Let them eat mud

Apparently, in our increasing risk-averse society, more children are getting RSI type injuries from games consoles than injuries from falling out of trees and similar traditional childhood games http://www.telegraph.co.uk/news/main.jhtml?xml=/news/2007/04/02/ngames02.xml. Now it seems to me that the trend for children to avoid “adventurous play” may produce adults who are less able to judge risk accurately. Now suppose that a teacher is brought up in this fashion, that teacher is then asked to lead a school party on a trip to, say, Dartmoor. Now it might be possible that the teacher, lacking in innate risk assessment, takes the children on an unwise expedition when the weather is poor, and streams are running high and an accident occurs. Then the full health-and-safety industry kicks in to produce more regulations and restrictions; parents are panicked by media outrage and as a result fewer children get to experience adventurous play and the whole thing becomes mired in a feedback loop.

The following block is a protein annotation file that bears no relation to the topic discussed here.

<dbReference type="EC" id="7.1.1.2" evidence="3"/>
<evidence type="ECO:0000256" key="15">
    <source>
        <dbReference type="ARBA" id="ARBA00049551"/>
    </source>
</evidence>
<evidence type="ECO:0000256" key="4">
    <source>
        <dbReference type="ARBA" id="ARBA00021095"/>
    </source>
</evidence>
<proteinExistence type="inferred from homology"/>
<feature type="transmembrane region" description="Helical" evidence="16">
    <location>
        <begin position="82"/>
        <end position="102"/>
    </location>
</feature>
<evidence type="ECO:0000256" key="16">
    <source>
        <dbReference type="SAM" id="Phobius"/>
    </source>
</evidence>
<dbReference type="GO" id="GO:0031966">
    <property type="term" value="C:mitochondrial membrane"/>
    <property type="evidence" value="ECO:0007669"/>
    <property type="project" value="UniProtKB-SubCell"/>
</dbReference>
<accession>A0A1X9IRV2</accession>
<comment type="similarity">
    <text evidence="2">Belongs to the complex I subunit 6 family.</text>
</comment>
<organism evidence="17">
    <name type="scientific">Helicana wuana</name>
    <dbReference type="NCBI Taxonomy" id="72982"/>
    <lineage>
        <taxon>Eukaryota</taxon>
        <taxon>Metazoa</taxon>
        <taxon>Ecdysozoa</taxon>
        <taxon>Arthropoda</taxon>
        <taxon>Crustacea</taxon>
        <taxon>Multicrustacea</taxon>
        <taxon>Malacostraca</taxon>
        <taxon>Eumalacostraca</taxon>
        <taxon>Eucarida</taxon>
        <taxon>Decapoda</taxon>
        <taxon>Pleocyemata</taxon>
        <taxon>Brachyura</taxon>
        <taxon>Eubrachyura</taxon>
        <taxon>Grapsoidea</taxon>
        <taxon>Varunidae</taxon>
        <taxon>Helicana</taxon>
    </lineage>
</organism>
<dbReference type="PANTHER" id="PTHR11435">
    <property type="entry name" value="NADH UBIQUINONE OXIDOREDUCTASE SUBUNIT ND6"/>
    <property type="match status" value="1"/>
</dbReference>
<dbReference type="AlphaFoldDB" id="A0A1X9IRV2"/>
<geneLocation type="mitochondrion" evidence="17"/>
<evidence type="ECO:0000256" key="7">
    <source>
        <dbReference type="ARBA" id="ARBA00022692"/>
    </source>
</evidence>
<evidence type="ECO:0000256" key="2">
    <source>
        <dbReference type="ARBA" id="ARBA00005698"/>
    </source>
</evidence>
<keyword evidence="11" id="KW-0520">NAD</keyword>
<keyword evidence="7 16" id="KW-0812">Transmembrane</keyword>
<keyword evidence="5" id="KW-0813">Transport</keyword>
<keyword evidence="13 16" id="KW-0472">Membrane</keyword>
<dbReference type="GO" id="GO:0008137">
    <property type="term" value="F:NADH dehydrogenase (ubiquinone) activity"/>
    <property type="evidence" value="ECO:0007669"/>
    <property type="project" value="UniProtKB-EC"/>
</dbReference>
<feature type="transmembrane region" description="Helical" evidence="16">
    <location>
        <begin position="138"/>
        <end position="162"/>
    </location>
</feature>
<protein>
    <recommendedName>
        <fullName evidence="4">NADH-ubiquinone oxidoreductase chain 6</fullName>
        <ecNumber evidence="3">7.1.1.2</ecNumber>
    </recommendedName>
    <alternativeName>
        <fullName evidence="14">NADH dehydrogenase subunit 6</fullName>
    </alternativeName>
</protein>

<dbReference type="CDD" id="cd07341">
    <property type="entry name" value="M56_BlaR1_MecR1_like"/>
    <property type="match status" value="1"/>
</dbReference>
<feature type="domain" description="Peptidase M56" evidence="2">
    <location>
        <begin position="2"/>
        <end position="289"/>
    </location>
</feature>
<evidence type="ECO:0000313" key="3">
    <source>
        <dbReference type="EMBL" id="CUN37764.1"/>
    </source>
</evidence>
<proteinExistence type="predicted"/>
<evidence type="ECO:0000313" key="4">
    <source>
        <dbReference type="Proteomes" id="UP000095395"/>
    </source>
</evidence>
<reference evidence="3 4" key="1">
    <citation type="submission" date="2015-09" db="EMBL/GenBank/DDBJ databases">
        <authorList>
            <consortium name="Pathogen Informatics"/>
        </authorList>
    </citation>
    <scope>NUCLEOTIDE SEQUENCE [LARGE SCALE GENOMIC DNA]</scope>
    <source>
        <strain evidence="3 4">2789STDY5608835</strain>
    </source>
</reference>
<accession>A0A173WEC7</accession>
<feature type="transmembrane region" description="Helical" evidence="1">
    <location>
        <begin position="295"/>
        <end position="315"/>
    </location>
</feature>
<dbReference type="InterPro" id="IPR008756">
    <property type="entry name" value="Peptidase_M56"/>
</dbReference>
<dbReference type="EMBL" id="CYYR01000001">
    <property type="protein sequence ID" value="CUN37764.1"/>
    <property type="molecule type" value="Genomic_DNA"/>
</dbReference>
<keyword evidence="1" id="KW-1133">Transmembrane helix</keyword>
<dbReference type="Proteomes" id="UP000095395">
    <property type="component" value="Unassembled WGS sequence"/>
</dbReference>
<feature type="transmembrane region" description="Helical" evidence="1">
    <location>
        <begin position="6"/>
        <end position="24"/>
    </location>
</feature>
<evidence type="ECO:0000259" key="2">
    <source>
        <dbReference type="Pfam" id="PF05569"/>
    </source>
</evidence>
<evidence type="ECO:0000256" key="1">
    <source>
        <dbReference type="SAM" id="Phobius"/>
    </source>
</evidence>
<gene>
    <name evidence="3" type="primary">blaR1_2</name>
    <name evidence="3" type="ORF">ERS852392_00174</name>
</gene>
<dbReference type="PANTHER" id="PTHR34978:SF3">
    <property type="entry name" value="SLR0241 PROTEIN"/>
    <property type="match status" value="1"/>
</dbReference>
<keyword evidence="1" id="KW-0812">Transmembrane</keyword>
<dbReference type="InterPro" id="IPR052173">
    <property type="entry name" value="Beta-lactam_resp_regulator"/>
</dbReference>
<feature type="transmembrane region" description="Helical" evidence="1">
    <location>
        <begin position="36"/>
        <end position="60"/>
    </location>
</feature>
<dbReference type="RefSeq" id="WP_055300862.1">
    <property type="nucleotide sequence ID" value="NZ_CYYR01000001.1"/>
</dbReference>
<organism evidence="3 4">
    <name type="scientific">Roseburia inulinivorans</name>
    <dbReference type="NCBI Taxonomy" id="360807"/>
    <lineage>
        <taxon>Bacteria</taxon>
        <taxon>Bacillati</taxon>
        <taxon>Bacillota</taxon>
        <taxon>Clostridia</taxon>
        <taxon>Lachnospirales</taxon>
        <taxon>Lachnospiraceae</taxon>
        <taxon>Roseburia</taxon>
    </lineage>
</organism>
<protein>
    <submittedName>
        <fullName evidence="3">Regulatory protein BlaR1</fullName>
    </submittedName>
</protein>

Now, it also turns out that there are bacteria in soil which may help prevent depression http://www.telegraph.co.uk/news/main.jhtml?xml=/news/2007/04/02/ndepress02.xml so it would seem appropriate to begin a Campaign for Real Play, so that we can produce a generation of fit, healthy happy children who have an appreciation of risk built up through an experience of falling out of trees into muddy puddles.

 

~ by @mmonyte on April 3, 2007.

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